So the symbol is much older than the Austro-Hungarian monarchy. The Austrian emperors just continued to use the double eagle after the end of the HRE. And by the way, both Albania and Serbia use a double eagle in their CoA/flags as well ...

 

Christian

 

Ahh, it was an HRE thing. Were pretty much all the HRE Habsburgs?

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As from the 15c, basically yes. Keep in mind though that, especially in the later years of the Holy Roman Empire (late 17c and 18c), the Emperor did not have that much influence or central power. It was the control over its "home" territory that made the House of Habsburg influential in those years ...

 

Christian

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I am a fan of that particular multi-cultural symbol.

 

21jrr6o.jpg

21jrslu.jpg

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In a course on symbols and traditions of Imperial Russia that I took at University some years ago, the Russian double-headed eagle was explained as a definite adoption from its Byzantine heritage. What is more, the Russian version has 3 crowns (one on each eagle's head and a larger one crowning the other two). Not only did this correlate with the Trinity so prominant in Eastern Orthodoxy, but also the 3 crowns represented the succession of Holy Empire: Rome - Byzantium - and then finally Kiev.

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I want the 1000 year old coin, that is shown on that coin....lol. :ninja: Isn't the double headed eagle used in egyptian and asian symbolism as well?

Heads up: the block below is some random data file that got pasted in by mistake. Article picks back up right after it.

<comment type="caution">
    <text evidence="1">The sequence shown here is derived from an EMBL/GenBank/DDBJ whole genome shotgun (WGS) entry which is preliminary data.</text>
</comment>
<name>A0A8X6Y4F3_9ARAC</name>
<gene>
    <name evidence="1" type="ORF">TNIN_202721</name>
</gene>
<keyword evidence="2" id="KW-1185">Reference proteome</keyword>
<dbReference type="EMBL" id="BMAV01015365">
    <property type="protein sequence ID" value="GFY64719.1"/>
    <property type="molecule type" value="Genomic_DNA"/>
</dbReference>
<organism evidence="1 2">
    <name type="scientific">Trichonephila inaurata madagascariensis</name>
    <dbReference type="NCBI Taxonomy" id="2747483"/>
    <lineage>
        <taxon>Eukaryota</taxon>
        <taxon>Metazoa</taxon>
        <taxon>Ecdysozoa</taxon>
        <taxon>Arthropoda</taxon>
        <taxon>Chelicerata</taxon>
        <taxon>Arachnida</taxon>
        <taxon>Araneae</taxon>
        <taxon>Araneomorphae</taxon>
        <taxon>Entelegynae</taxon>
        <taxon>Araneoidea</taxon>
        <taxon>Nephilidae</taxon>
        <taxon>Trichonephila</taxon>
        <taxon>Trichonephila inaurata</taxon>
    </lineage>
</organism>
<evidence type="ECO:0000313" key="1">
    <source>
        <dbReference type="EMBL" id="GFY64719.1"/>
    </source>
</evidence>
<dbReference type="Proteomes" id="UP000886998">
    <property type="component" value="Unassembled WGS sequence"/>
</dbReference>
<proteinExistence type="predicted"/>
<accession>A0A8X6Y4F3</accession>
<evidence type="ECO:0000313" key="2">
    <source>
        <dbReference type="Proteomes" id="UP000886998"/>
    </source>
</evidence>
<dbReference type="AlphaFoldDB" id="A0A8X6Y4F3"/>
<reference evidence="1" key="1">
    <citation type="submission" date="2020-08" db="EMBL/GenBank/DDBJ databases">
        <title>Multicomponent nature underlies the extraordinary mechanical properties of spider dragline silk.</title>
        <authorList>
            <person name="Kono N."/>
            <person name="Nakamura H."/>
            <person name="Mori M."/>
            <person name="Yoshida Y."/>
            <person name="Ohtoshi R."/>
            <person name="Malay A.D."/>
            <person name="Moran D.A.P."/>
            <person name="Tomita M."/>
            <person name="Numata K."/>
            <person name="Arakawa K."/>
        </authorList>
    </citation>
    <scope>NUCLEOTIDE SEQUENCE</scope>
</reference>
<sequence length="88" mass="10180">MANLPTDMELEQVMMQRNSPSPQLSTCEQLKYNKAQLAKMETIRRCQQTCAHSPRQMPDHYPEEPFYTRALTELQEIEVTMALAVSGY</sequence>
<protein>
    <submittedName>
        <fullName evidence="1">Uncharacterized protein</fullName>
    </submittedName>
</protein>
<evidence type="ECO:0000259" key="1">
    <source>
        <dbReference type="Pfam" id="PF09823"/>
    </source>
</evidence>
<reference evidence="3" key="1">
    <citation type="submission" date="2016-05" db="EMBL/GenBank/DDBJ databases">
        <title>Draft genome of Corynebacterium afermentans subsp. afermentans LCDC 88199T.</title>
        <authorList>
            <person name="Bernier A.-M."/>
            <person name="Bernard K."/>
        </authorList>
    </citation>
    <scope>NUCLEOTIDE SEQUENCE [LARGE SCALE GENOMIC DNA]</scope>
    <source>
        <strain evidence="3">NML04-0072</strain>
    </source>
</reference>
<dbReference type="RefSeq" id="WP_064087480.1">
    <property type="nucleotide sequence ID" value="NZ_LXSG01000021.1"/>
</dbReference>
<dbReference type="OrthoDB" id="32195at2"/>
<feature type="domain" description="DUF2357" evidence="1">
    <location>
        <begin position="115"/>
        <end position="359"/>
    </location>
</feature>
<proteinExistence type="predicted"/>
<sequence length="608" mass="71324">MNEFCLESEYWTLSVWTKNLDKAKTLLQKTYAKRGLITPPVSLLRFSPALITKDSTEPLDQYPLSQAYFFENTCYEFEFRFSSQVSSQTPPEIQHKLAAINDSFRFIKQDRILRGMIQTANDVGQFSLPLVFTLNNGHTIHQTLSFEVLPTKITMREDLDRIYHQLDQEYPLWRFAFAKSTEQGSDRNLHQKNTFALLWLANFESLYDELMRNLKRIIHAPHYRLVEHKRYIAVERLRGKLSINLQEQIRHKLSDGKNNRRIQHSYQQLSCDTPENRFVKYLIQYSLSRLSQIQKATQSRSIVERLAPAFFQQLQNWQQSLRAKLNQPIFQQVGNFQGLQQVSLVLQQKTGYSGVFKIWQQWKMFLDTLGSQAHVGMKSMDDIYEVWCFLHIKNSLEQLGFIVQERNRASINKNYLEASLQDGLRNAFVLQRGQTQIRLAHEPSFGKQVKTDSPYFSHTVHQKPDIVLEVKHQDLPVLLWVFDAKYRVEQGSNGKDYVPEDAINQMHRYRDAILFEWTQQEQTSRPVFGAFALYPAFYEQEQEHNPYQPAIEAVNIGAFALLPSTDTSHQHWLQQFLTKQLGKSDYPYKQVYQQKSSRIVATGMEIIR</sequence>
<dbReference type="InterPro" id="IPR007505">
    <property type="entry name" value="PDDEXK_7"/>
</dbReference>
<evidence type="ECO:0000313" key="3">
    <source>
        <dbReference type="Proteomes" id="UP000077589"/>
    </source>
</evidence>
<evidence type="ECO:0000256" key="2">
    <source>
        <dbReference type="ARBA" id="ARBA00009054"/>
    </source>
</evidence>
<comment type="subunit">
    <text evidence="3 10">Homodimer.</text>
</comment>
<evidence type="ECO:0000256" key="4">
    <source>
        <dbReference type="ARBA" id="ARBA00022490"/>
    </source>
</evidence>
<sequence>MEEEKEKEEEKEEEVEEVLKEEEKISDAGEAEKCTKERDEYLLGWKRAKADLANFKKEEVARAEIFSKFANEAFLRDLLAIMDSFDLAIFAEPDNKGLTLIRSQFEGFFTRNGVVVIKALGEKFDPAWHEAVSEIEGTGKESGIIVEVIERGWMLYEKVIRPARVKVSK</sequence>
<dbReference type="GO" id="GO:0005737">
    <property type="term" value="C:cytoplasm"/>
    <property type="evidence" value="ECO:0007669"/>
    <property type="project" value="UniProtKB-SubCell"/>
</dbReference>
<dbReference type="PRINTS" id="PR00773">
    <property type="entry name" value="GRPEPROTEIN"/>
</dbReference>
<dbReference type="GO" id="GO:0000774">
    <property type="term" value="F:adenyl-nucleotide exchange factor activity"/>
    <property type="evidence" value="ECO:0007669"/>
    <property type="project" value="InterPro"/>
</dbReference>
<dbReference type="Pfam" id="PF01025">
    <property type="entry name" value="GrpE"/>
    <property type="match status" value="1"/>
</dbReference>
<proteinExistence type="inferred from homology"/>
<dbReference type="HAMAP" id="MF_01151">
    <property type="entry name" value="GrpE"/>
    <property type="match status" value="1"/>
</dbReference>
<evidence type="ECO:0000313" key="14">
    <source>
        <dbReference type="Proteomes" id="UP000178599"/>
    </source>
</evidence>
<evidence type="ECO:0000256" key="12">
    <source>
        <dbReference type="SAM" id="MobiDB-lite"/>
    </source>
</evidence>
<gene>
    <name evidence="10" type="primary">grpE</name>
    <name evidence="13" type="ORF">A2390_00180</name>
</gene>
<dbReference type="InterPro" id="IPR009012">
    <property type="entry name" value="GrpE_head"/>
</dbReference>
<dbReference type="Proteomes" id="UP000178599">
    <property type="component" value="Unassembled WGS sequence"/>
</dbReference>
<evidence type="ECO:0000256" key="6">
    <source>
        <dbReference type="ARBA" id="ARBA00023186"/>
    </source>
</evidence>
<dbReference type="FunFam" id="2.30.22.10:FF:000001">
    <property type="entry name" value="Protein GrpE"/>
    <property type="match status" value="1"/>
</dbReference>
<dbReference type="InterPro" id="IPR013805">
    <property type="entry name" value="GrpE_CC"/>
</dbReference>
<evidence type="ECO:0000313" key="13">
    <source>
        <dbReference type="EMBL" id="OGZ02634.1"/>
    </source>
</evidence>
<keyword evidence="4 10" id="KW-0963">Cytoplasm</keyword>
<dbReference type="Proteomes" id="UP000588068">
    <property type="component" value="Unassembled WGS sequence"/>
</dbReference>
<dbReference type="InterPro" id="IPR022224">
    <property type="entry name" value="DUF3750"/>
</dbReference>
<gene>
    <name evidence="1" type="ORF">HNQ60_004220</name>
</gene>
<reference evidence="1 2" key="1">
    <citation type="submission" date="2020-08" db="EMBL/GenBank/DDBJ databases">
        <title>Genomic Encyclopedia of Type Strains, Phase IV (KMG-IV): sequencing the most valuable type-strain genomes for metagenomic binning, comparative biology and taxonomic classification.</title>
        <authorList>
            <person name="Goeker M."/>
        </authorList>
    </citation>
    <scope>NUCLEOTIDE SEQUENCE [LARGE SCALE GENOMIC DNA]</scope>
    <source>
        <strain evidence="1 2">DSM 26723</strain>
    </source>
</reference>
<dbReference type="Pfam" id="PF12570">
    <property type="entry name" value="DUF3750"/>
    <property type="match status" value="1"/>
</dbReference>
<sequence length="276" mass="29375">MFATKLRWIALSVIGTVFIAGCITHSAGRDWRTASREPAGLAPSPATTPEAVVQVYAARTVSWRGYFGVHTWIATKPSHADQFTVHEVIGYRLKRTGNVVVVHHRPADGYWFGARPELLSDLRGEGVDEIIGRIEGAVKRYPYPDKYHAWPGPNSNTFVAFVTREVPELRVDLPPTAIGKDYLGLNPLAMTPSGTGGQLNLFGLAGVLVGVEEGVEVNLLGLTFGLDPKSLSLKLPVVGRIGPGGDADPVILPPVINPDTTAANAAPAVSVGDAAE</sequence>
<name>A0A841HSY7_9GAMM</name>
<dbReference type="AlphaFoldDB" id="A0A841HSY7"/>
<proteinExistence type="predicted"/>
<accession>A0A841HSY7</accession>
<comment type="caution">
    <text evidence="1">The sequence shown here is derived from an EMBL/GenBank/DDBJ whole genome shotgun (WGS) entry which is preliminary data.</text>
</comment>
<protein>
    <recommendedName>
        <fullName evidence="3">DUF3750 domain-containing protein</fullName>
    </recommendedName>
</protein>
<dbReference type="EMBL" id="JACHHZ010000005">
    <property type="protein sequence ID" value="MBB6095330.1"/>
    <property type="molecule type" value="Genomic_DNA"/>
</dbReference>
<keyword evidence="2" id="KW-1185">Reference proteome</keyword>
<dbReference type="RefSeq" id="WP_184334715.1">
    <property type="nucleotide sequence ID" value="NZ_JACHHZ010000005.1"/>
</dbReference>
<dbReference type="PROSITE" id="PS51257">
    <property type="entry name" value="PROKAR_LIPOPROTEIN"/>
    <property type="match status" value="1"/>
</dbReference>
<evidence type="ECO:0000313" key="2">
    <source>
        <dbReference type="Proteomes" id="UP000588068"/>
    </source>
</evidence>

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The double headed eagle is known since 2300 BC (Babylonia)

 

The later use of the double headed eagle in Europe (used since 1180 BC):

http://de.wikipedia.org/wiki/Doppeladler

 

Also see the double headed eagle of the Holy Roman Empire:

http://de.wikipedia.org/wiki/Quaternionenadler

 

5 Mark coin, Luebeck, 1904, German Empire:

http://www.demo-portal.de/div/coins/german...pp_av_klein.jpg

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The later use of the double headed eagle in Europe (used since 1180 BC):

http://de.wikipedia.org/wiki/Doppeladler

 

Thanks Jeggy, for this link!!

 

I received a coin today which was said to be a German 2 pfennig. However, I could not find it in the Germany section of my Krause. Since the double headed, crowned eagle looked like the russin one, I examined that part of the catalog too, but no luck either.

 

Then I wanted to post a picture in this thread (which I do anyway) in hope that anyone here would recognize it:

 

915786.jpg

 

I then clicked the above link and immediately saw the coa fo Austria, where the eagle has that same coa as the one on my coin: it's an Austrian 2 Heller :ninja:

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Seems that in you must go in a trip in Austria next holiday... :ninja:

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As mentioned the double-headed eagle dates back to the Byzantine era. Serbia is one of a few nations that use it. The double headed eagle dates back to the height of the Serbian Empire (1346-1355). Here's a link for Wilkipedia showing Serbia's imperial flag and coat of arms.

Flag: http://en.wikipedia.org/wiki/Image:Serbian_Empire_Flag.svg

Arms: http://en.wikipedia.org/wiki/Image:COASerbDushan.PNG

 

The eagle in the imperial arms are shown both on top of the crown and on the breast-plate design in the link provided. Below is an example of the eagle used on a coin from the Kingdom of Serbia.

 

 

Serbia 20 Para 1917